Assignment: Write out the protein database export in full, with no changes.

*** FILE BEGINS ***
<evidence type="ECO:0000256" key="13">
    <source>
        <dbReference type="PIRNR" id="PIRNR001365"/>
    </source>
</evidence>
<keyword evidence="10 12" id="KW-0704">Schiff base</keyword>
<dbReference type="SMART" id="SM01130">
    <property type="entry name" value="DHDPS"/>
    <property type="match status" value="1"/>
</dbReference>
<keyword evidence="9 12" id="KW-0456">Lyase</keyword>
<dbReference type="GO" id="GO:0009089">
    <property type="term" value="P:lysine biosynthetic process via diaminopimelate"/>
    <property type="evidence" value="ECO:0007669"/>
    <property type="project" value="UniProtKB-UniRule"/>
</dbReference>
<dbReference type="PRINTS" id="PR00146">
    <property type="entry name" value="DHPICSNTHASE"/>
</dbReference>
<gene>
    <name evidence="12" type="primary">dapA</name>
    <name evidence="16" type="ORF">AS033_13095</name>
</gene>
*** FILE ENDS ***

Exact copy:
<evidence type="ECO:0000256" key="13">
    <source>
        <dbReference type="PIRNR" id="PIRNR001365"/>
    </source>
</evidence>
<keyword evidence="10 12" id="KW-0704">Schiff base</keyword>
<dbReference type="SMART" id="SM01130">
    <property type="entry name" value="DHDPS"/>
    <property type="match status" value="1"/>
</dbReference>
<keyword evidence="9 12" id="KW-0456">Lyase</keyword>
<dbReference type="GO" id="GO:0009089">
    <property type="term" value="P:lysine biosynthetic process via diaminopimelate"/>
    <property type="evidence" value="ECO:0007669"/>
    <property type="project" value="UniProtKB-UniRule"/>
</dbReference>
<dbReference type="PRINTS" id="PR00146">
    <property type="entry name" value="DHPICSNTHASE"/>
</dbReference>
<gene>
    <name evidence="12" type="primary">dapA</name>
    <name evidence="16" type="ORF">AS033_13095</name>
</gene>